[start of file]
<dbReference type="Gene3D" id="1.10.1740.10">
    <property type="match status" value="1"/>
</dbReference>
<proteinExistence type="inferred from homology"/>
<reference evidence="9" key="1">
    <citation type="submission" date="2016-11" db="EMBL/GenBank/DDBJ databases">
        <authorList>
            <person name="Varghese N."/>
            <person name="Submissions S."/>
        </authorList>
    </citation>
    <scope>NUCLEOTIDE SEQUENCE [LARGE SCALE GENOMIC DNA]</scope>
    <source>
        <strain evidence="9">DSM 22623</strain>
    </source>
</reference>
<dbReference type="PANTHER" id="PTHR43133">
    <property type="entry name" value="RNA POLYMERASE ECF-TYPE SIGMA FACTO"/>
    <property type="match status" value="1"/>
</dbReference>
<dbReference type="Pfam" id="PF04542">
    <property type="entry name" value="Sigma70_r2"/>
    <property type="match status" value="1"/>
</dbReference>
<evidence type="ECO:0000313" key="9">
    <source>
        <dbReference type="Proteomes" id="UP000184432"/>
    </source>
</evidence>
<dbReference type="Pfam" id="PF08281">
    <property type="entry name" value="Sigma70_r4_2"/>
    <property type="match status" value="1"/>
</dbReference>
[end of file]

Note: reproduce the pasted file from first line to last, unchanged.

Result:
<dbReference type="Gene3D" id="1.10.1740.10">
    <property type="match status" value="1"/>
</dbReference>
<proteinExistence type="inferred from homology"/>
<reference evidence="9" key="1">
    <citation type="submission" date="2016-11" db="EMBL/GenBank/DDBJ databases">
        <authorList>
            <person name="Varghese N."/>
            <person name="Submissions S."/>
        </authorList>
    </citation>
    <scope>NUCLEOTIDE SEQUENCE [LARGE SCALE GENOMIC DNA]</scope>
    <source>
        <strain evidence="9">DSM 22623</strain>
    </source>
</reference>
<dbReference type="PANTHER" id="PTHR43133">
    <property type="entry name" value="RNA POLYMERASE ECF-TYPE SIGMA FACTO"/>
    <property type="match status" value="1"/>
</dbReference>
<dbReference type="Pfam" id="PF04542">
    <property type="entry name" value="Sigma70_r2"/>
    <property type="match status" value="1"/>
</dbReference>
<evidence type="ECO:0000313" key="9">
    <source>
        <dbReference type="Proteomes" id="UP000184432"/>
    </source>
</evidence>
<dbReference type="Pfam" id="PF08281">
    <property type="entry name" value="Sigma70_r4_2"/>
    <property type="match status" value="1"/>
</dbReference>